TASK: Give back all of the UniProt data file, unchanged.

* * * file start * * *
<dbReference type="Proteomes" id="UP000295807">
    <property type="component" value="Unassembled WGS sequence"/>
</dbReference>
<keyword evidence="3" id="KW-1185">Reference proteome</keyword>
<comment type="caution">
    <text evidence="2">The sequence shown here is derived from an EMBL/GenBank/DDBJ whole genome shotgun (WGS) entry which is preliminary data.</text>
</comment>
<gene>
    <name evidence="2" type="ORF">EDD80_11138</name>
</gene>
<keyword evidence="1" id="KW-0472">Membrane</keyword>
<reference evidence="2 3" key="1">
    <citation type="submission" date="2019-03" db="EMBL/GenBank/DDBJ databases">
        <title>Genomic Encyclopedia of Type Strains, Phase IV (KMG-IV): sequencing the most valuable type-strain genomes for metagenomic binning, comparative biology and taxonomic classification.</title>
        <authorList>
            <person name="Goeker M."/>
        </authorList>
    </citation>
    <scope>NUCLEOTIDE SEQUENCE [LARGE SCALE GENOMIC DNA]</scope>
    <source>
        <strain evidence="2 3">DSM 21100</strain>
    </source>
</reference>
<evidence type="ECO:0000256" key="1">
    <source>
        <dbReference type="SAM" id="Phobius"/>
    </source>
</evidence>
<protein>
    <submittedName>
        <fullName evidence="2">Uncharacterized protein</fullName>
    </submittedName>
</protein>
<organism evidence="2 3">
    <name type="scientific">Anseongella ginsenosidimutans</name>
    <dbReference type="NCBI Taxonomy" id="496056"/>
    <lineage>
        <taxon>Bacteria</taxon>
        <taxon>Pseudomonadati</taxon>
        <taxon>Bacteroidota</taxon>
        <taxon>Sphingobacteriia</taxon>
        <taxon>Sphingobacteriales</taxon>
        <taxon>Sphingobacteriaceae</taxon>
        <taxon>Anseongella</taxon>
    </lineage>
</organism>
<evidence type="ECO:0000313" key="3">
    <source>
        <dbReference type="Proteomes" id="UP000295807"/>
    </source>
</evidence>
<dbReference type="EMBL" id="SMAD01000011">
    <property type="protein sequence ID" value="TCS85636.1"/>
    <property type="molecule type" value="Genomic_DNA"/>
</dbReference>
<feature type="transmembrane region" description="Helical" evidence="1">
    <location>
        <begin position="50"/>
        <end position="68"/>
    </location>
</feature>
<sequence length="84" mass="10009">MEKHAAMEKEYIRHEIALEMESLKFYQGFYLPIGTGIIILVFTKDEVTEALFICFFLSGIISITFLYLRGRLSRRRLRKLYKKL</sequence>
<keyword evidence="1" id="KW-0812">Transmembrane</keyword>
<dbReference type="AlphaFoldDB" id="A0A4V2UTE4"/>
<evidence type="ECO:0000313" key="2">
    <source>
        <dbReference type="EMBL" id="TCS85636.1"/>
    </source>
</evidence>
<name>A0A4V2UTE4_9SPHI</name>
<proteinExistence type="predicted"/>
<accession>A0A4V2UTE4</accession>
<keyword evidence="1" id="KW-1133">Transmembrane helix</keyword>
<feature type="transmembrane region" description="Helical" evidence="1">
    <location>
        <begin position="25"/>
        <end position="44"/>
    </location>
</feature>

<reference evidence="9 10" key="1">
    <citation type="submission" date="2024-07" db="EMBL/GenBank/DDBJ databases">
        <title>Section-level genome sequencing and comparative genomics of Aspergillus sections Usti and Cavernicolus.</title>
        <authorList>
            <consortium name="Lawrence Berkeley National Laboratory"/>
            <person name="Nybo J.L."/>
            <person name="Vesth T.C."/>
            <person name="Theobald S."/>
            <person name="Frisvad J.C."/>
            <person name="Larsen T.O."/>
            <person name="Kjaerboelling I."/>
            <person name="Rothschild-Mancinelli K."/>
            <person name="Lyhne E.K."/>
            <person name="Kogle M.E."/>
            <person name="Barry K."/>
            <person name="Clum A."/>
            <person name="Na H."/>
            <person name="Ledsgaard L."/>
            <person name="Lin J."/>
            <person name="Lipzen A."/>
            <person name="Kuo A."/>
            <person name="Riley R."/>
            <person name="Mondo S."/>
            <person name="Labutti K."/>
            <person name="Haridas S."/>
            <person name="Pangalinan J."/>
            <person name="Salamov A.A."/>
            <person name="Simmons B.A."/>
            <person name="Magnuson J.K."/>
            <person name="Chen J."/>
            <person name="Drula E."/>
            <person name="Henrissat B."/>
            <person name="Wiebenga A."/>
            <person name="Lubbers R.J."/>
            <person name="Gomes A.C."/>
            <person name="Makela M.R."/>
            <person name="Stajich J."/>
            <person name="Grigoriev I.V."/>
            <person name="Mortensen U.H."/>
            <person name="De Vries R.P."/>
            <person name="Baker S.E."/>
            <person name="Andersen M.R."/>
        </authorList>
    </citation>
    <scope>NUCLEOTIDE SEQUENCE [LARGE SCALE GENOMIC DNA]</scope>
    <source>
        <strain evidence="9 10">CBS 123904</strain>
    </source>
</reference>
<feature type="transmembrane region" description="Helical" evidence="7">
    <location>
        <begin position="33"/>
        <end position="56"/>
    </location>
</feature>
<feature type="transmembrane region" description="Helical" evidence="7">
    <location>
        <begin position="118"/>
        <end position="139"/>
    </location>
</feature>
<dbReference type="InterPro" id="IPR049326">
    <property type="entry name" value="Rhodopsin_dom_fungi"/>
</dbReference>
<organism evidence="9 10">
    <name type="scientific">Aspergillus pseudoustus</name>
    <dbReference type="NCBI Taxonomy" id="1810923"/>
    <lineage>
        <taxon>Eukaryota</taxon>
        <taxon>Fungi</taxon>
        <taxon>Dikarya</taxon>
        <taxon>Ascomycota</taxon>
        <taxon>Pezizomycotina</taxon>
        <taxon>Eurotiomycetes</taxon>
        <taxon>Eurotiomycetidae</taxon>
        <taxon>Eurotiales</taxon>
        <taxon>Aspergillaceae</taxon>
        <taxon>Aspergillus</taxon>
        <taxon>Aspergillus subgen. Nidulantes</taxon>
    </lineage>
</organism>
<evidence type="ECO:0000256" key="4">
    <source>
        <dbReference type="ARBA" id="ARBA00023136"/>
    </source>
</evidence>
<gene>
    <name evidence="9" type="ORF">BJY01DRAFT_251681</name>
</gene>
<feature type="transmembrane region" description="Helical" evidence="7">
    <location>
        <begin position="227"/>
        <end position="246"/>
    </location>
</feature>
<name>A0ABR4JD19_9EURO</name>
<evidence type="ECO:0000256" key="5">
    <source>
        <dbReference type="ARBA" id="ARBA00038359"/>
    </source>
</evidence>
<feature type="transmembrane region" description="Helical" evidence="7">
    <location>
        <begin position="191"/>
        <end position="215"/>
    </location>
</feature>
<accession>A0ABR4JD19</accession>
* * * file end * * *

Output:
<dbReference type="Proteomes" id="UP000295807">
    <property type="component" value="Unassembled WGS sequence"/>
</dbReference>
<keyword evidence="3" id="KW-1185">Reference proteome</keyword>
<comment type="caution">
    <text evidence="2">The sequence shown here is derived from an EMBL/GenBank/DDBJ whole genome shotgun (WGS) entry which is preliminary data.</text>
</comment>
<gene>
    <name evidence="2" type="ORF">EDD80_11138</name>
</gene>
<keyword evidence="1" id="KW-0472">Membrane</keyword>
<reference evidence="2 3" key="1">
    <citation type="submission" date="2019-03" db="EMBL/GenBank/DDBJ databases">
        <title>Genomic Encyclopedia of Type Strains, Phase IV (KMG-IV): sequencing the most valuable type-strain genomes for metagenomic binning, comparative biology and taxonomic classification.</title>
        <authorList>
            <person name="Goeker M."/>
        </authorList>
    </citation>
    <scope>NUCLEOTIDE SEQUENCE [LARGE SCALE GENOMIC DNA]</scope>
    <source>
        <strain evidence="2 3">DSM 21100</strain>
    </source>
</reference>
<evidence type="ECO:0000256" key="1">
    <source>
        <dbReference type="SAM" id="Phobius"/>
    </source>
</evidence>
<protein>
    <submittedName>
        <fullName evidence="2">Uncharacterized protein</fullName>
    </submittedName>
</protein>
<organism evidence="2 3">
    <name type="scientific">Anseongella ginsenosidimutans</name>
    <dbReference type="NCBI Taxonomy" id="496056"/>
    <lineage>
        <taxon>Bacteria</taxon>
        <taxon>Pseudomonadati</taxon>
        <taxon>Bacteroidota</taxon>
        <taxon>Sphingobacteriia</taxon>
        <taxon>Sphingobacteriales</taxon>
        <taxon>Sphingobacteriaceae</taxon>
        <taxon>Anseongella</taxon>
    </lineage>
</organism>
<evidence type="ECO:0000313" key="3">
    <source>
        <dbReference type="Proteomes" id="UP000295807"/>
    </source>
</evidence>
<dbReference type="EMBL" id="SMAD01000011">
    <property type="protein sequence ID" value="TCS85636.1"/>
    <property type="molecule type" value="Genomic_DNA"/>
</dbReference>
<feature type="transmembrane region" description="Helical" evidence="1">
    <location>
        <begin position="50"/>
        <end position="68"/>
    </location>
</feature>
<sequence length="84" mass="10009">MEKHAAMEKEYIRHEIALEMESLKFYQGFYLPIGTGIIILVFTKDEVTEALFICFFLSGIISITFLYLRGRLSRRRLRKLYKKL</sequence>
<keyword evidence="1" id="KW-0812">Transmembrane</keyword>
<dbReference type="AlphaFoldDB" id="A0A4V2UTE4"/>
<evidence type="ECO:0000313" key="2">
    <source>
        <dbReference type="EMBL" id="TCS85636.1"/>
    </source>
</evidence>
<name>A0A4V2UTE4_9SPHI</name>
<proteinExistence type="predicted"/>
<accession>A0A4V2UTE4</accession>
<keyword evidence="1" id="KW-1133">Transmembrane helix</keyword>
<feature type="transmembrane region" description="Helical" evidence="1">
    <location>
        <begin position="25"/>
        <end position="44"/>
    </location>
</feature>

<reference evidence="9 10" key="1">
    <citation type="submission" date="2024-07" db="EMBL/GenBank/DDBJ databases">
        <title>Section-level genome sequencing and comparative genomics of Aspergillus sections Usti and Cavernicolus.</title>
        <authorList>
            <consortium name="Lawrence Berkeley National Laboratory"/>
            <person name="Nybo J.L."/>
            <person name="Vesth T.C."/>
            <person name="Theobald S."/>
            <person name="Frisvad J.C."/>
            <person name="Larsen T.O."/>
            <person name="Kjaerboelling I."/>
            <person name="Rothschild-Mancinelli K."/>
            <person name="Lyhne E.K."/>
            <person name="Kogle M.E."/>
            <person name="Barry K."/>
            <person name="Clum A."/>
            <person name="Na H."/>
            <person name="Ledsgaard L."/>
            <person name="Lin J."/>
            <person name="Lipzen A."/>
            <person name="Kuo A."/>
            <person name="Riley R."/>
            <person name="Mondo S."/>
            <person name="Labutti K."/>
            <person name="Haridas S."/>
            <person name="Pangalinan J."/>
            <person name="Salamov A.A."/>
            <person name="Simmons B.A."/>
            <person name="Magnuson J.K."/>
            <person name="Chen J."/>
            <person name="Drula E."/>
            <person name="Henrissat B."/>
            <person name="Wiebenga A."/>
            <person name="Lubbers R.J."/>
            <person name="Gomes A.C."/>
            <person name="Makela M.R."/>
            <person name="Stajich J."/>
            <person name="Grigoriev I.V."/>
            <person name="Mortensen U.H."/>
            <person name="De Vries R.P."/>
            <person name="Baker S.E."/>
            <person name="Andersen M.R."/>
        </authorList>
    </citation>
    <scope>NUCLEOTIDE SEQUENCE [LARGE SCALE GENOMIC DNA]</scope>
    <source>
        <strain evidence="9 10">CBS 123904</strain>
    </source>
</reference>
<feature type="transmembrane region" description="Helical" evidence="7">
    <location>
        <begin position="33"/>
        <end position="56"/>
    </location>
</feature>
<feature type="transmembrane region" description="Helical" evidence="7">
    <location>
        <begin position="118"/>
        <end position="139"/>
    </location>
</feature>
<dbReference type="InterPro" id="IPR049326">
    <property type="entry name" value="Rhodopsin_dom_fungi"/>
</dbReference>
<organism evidence="9 10">
    <name type="scientific">Aspergillus pseudoustus</name>
    <dbReference type="NCBI Taxonomy" id="1810923"/>
    <lineage>
        <taxon>Eukaryota</taxon>
        <taxon>Fungi</taxon>
        <taxon>Dikarya</taxon>
        <taxon>Ascomycota</taxon>
        <taxon>Pezizomycotina</taxon>
        <taxon>Eurotiomycetes</taxon>
        <taxon>Eurotiomycetidae</taxon>
        <taxon>Eurotiales</taxon>
        <taxon>Aspergillaceae</taxon>
        <taxon>Aspergillus</taxon>
        <taxon>Aspergillus subgen. Nidulantes</taxon>
    </lineage>
</organism>
<evidence type="ECO:0000256" key="4">
    <source>
        <dbReference type="ARBA" id="ARBA00023136"/>
    </source>
</evidence>
<gene>
    <name evidence="9" type="ORF">BJY01DRAFT_251681</name>
</gene>
<feature type="transmembrane region" description="Helical" evidence="7">
    <location>
        <begin position="227"/>
        <end position="246"/>
    </location>
</feature>
<name>A0ABR4JD19_9EURO</name>
<evidence type="ECO:0000256" key="5">
    <source>
        <dbReference type="ARBA" id="ARBA00038359"/>
    </source>
</evidence>
<feature type="transmembrane region" description="Helical" evidence="7">
    <location>
        <begin position="191"/>
        <end position="215"/>
    </location>
</feature>
<accession>A0ABR4JD19</accession>